Plutarch wrote: “Another time, seeing his men march slowly and unwillingly to the siege of the place called Nysa, because of a deep river between them and the town, he advanced before them, and standing upon the bank, “What a miserable man,” said he, “am I, that I have not learned to swim!” and then was hardly dissuaded from endeavoring to pass it upon his shield. Here, after the assault was over, the ambassadors who from several towns which he had blocked up, came to submit to him and make their peace, were surprised to find him still in his armor, without any one in waiting or attendance upon him, and when at last some one brought him a cushion, he made the eldest of them, named Acuphis, take it and sit down upon it. The old man, marvelling at his magnanimity and courtesy, asked him what his countrymen should do to merit his friendship. “I would have them,” said Alexander, “choose you to govern them, and send one hundred of the most-worthy men among them to remain with me as hostages.” Acuphis laughed and answered, “I shall govern them with more ease, Sir, if I send you so many of the worst, rather than the best of my subjects.” [Source: Plutarch (A.D. 45-127), “Life of Alexander”, A.D. 75 translated by John Dryden, 1906, MIT, Online Library of Liberty, oll.libertyfund.org ]
Battles with the Aspasians
Arrian wrote: “Alexander now took command of the shield-bearing guards, the Companion cavalry with the exception of those who had been joined with Hephaestion’s division, the regiments of what were called foot-Companions, the archers, the Agrianians and the horse-lancers, and advanced with them into the land of the Aspasians, Guraeans and Assacenians. Marching by a mountainous and rough road along the river called Choes, which he crossed with difficulty, he ordered the main body of his infantry to follow at leisure; while he himself took all the cavalry, and of the Macedonian infantry whom he mounted upon horses with their infantry shields, and made a forced march, because he had received information that the barbarians who inhabited that district had fled for safety into the mountains which extend through the land and into as many of their cities as were strong enough to resist attack. [Source: Arrian the Nicomedian (A.D. 92-175), “Anabasis of Alexander”, translated, by E. J. Chinnock, London: Hodder and Stoughton, 1884, gutenberg.org]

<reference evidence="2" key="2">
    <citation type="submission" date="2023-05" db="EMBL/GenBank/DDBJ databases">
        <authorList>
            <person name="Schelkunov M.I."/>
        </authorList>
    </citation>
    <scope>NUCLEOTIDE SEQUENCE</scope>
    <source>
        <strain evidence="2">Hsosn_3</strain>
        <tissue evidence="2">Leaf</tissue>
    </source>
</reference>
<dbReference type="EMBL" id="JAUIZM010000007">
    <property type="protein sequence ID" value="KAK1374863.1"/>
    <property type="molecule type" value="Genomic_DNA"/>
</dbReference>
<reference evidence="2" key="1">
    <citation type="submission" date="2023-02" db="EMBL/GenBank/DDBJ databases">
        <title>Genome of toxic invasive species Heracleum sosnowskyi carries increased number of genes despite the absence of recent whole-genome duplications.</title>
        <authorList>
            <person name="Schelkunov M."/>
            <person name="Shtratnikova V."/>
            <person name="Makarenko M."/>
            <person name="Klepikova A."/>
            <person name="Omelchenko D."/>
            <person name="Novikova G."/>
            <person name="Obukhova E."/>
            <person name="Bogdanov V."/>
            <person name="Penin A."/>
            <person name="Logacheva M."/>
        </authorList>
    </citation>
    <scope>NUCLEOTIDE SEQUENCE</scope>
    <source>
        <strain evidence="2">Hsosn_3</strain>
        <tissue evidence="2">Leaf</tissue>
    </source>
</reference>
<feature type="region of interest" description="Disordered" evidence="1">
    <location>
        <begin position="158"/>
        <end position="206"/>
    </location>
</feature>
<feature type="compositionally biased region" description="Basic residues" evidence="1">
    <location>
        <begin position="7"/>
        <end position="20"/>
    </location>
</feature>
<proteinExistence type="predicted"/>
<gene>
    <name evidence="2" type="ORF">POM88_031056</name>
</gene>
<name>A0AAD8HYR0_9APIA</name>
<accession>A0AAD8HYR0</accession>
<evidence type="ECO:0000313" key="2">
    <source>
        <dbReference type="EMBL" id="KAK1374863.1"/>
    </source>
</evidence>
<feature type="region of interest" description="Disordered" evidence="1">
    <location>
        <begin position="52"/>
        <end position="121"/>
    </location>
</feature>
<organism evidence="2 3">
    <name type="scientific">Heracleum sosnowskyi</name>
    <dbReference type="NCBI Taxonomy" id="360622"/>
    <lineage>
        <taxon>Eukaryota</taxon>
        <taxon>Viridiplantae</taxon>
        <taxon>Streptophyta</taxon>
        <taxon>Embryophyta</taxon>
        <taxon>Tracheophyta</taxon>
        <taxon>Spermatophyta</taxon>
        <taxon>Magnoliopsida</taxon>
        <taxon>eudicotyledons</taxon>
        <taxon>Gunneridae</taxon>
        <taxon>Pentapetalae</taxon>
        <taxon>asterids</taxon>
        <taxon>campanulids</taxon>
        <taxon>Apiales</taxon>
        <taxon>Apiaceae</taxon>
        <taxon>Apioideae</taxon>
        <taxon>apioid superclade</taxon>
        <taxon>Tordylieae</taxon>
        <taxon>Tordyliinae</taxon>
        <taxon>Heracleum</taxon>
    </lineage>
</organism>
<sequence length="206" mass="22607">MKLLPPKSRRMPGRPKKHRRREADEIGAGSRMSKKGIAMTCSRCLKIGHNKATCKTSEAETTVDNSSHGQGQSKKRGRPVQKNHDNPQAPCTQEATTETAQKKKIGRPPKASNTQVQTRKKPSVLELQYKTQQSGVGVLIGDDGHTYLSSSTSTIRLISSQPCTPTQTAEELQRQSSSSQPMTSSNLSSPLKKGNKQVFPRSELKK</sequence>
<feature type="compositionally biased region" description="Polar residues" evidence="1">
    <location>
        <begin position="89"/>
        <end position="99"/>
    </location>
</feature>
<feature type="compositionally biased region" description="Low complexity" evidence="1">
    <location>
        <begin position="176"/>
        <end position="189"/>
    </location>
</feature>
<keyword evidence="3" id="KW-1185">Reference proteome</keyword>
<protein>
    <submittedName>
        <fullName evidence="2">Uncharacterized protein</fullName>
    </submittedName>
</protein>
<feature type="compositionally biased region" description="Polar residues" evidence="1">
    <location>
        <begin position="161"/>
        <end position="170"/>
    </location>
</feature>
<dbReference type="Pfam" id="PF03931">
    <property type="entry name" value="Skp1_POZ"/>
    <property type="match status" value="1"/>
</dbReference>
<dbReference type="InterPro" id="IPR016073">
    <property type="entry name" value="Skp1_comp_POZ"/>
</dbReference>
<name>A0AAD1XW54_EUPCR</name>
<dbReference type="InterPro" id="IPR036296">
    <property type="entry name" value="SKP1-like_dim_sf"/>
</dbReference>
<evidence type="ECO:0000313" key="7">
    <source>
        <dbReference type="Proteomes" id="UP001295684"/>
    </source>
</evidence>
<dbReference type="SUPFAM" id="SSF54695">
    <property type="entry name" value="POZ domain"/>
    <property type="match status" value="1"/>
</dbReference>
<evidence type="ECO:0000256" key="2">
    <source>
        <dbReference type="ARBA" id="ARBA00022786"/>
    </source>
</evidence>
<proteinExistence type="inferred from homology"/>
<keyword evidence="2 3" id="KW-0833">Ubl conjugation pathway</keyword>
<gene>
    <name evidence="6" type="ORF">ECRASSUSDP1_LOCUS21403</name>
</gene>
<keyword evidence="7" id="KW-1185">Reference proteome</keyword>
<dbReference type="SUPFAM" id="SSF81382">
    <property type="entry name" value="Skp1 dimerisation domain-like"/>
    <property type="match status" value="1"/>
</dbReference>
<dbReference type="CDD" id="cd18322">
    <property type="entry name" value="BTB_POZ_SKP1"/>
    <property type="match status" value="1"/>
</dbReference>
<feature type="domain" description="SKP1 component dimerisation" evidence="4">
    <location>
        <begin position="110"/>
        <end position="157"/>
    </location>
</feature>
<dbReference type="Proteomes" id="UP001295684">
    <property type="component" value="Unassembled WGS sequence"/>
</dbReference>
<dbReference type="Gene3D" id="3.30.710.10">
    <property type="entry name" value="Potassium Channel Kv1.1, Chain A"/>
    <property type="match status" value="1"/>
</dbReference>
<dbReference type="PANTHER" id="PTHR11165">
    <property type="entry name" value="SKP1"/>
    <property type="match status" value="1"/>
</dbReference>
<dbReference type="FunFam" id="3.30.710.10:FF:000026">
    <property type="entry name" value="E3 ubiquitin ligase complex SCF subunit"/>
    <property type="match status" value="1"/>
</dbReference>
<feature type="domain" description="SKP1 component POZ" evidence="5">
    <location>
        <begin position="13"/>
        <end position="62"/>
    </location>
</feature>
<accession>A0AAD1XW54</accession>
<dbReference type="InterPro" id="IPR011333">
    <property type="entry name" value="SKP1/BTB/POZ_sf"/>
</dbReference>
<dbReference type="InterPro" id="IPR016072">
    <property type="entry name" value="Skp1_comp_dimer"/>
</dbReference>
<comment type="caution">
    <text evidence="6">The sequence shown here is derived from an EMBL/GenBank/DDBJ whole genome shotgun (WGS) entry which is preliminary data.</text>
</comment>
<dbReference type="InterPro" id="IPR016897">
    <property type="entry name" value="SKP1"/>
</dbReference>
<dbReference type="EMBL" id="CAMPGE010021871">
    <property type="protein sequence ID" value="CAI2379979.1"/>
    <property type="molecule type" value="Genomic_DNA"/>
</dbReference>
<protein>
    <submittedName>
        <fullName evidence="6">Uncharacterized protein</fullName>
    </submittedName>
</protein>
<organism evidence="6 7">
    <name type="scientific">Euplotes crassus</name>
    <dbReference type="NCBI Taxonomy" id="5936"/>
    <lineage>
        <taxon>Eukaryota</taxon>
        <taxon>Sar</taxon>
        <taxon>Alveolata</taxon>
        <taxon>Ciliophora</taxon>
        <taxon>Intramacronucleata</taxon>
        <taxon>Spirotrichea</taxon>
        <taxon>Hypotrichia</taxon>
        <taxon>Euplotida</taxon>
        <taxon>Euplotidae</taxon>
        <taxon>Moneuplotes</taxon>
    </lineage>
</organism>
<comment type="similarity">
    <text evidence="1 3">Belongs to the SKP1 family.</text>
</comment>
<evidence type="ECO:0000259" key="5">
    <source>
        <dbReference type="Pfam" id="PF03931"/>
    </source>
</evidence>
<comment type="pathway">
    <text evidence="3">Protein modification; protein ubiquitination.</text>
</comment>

“Assaulting the first of these cities which was situated on his route, he routed, at the first attack without any delay, the men whom he found drawn up in front of the city, and shut them up in it. He was himself wounded by a dart which penetrated through the breastplate into his shoulder; but the wound was only a slight one, for the breastplate prevented the dart from penetrating right through his shoulder. Leonnatus and Ptolemy, son of Lagus, were also wounded. Then he encamped near the city at the place where the wall seemed most easy to assault. At dawn on the following day the Macedonians easily forced their way through the first wall, as it had not been strongly built. The city had been surrounded with a double wall. At the second wall the barbarians stood their ground for a short time; but when the scaling ladders were now being fixed, and the defenders were being wounded with darts from all sides, they no longer stayed; but rushed through the gates out of the city towards the mountains. Some of them were killed in the flight, and the Macedonians, being enraged because they had wounded Alexander, slew all whom they took prisoners. Most of them, however, escaped into the mountains, because they were not far from the city. Having levelled this city with the ground, he marched to another, named Audaca, which he got possession of by capitulation. He left Craterus there with the other commanders of the infantry to capture all the remaining cities which would not yield of their own accord, and to set the affairs of the whole country in such order as he should find most convenient under the circumstances.”